10 May, 2024

Imagine this — you’re enjoying a conversation with a loved one, but their words seem muffled. You struggle to hear so you ask them to repeat themselves. These frustrating moments are a reality for millions of people experiencing hearing loss, a common part of aging. While it may seem a minor issue, what if the impact goes beyond inaudible conversations?

Recent research suggests a connection between untreated hearing loss and cognitive impairment, showing a higher prevalence rate of this brain disease among people with moderate to severe hearing issues.

The correlation doesn’t equal causation and hearing loss doesn’t guarantee cognitive decline. However, it’s a contributing factor. The good news is treating hearing loss with hearing aids may reduce your risk of dementia.

What Links Hearing Loss With Dementia?

Hearing loss is a common symptom of aging, affecting millions of people worldwide. While it may be normal for some people, it can sometimes be a symptom of cognitive impairment. Studies established a link between hearing problems and an elevated risk of dementia.

Research has uncovered a compelling correlation between poor hearing and brain decline. Experts found that severe hearing loss is correlated with dementia. Among individuals with hearing issues rated as moderate to severe, the incidence of dementia was 61% higher than in those with good hearing. But why is there such a strong association?

What’s the Impact of Untreated Hearing Loss on Cognition?

Hearing loss can have far-reaching consequences for brain health. When the auditory system is compromised, the brain must work harder to process sounds, diverting cognitive resources away from other important functions like memory and decision-making. Over time, this cognitive overload can contribute to the onset and progression of dementia.

This dynamic alone can’t cause brain impairment. Several factors contribute to it and hearing problems are just one. Here’s the positive part — using hearing aids may reduce your risk of dementia.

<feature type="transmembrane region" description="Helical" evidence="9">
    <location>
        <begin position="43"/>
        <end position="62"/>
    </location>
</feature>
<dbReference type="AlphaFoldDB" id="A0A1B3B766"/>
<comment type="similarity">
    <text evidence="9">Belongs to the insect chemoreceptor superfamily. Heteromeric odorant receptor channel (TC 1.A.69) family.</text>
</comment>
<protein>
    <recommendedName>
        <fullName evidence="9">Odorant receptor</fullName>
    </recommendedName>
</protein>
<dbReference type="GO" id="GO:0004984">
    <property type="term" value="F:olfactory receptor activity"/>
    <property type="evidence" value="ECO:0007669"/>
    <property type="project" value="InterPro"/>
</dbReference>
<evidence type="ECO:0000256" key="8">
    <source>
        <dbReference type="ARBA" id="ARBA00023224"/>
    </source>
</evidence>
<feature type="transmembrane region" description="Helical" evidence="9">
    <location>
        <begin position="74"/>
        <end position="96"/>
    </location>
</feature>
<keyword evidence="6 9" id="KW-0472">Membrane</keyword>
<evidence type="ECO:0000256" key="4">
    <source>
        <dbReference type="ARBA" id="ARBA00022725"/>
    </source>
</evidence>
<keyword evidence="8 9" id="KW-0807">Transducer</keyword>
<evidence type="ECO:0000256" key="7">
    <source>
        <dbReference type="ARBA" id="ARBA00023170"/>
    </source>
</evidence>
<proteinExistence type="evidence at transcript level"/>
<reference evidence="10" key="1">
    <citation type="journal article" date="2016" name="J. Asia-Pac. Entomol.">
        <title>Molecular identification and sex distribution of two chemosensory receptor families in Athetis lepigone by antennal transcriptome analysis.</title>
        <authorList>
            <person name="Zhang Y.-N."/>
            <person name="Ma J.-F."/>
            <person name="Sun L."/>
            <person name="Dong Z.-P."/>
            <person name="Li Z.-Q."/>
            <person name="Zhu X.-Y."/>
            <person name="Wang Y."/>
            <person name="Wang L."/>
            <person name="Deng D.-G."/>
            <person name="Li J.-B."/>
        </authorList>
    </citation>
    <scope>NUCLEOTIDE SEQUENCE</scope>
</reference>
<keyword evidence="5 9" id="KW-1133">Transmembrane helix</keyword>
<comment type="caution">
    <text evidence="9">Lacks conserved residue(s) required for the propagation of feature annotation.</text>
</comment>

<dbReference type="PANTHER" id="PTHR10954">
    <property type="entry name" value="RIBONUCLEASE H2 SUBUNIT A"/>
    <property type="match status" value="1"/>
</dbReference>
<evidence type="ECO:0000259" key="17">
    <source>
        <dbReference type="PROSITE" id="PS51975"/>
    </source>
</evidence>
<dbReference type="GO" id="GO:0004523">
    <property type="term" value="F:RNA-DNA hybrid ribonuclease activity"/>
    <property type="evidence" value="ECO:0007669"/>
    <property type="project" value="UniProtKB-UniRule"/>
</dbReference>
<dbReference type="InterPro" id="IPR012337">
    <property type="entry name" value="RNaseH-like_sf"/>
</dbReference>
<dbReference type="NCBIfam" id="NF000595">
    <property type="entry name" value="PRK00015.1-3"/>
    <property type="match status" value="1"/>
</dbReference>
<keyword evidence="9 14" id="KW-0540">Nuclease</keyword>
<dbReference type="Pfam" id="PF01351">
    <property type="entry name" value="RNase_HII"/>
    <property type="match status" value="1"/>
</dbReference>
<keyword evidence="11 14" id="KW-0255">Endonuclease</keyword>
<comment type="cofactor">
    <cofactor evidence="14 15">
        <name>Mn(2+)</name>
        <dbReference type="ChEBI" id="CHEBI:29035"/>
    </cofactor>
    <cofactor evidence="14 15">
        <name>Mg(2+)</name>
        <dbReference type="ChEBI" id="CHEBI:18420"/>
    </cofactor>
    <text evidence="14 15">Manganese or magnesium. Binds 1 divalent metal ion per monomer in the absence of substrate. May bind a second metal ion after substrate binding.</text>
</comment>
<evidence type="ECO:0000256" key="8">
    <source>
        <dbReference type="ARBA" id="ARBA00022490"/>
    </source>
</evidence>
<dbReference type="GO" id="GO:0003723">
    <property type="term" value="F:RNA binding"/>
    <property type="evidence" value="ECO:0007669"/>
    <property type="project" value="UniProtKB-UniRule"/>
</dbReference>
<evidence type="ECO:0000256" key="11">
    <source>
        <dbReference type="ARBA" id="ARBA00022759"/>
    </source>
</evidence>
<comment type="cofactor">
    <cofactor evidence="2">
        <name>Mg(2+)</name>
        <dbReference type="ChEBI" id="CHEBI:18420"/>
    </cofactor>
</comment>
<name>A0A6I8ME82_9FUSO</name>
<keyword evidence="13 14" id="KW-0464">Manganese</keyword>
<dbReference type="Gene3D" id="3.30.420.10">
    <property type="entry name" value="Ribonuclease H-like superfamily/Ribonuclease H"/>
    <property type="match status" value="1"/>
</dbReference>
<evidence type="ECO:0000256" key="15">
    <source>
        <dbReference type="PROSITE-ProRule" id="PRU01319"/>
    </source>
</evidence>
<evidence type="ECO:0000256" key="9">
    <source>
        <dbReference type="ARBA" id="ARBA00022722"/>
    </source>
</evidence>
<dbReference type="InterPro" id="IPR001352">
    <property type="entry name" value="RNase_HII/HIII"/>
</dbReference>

How Hearing Aids May Help You Prevent Dementia

Researchers are still exploring the exact reasons behind this connection, but a few theories stand out:

Reduced Cognitive Strain

When your hearing abilities decline, your brain works harder to fill in the gaps. This constant effort can take away from cognitive resources that would otherwise be used for other functions like memory and focus. Hearing aids can alleviate this strain, freeing up your brain for other tasks.

Social Engagement

When auditory perception becomes difficult, socializing can feel less enjoyable. You might start to avoid activities you used to love. But staying connected with others is important for keeping your brain active and healthy. That’s where hearing aids come in. They make it easier to hear and communicate, helping you reconnect with loved ones and stay engaged in social activities.

Brain Stimulation

Another positive impact of hearing aids on dementia risk is the increase in cognitive stimulation. Auditory impairment disrupts the auditory stimulation reaching the brain, contributing to cognitive decline. Hearing aids help restore it, keeping the mind more active and healthier.

Auditory Memory Enhancement

Having a mental disorder doesn’t mean a person will develop dementia. However, it can increase the possibility of affecting cognition.

These hearing assistive tools may also strengthen auditory memory pathways in the brain. It can enhance your ability to remember conversations and other information your sense of hearing captures, which are crucial aspects of overall cognitive function. Here are two ways they help.

  • Plasticity and brain reorganization: The brain has a remarkable ability to adapt and change, even in later life. The same study above suggests that using hearing aids may stimulate neuroplasticity, the brain’s ability to form new connections and reorganize itself. This ongoing reorganization can help maintain cognitive function as we age.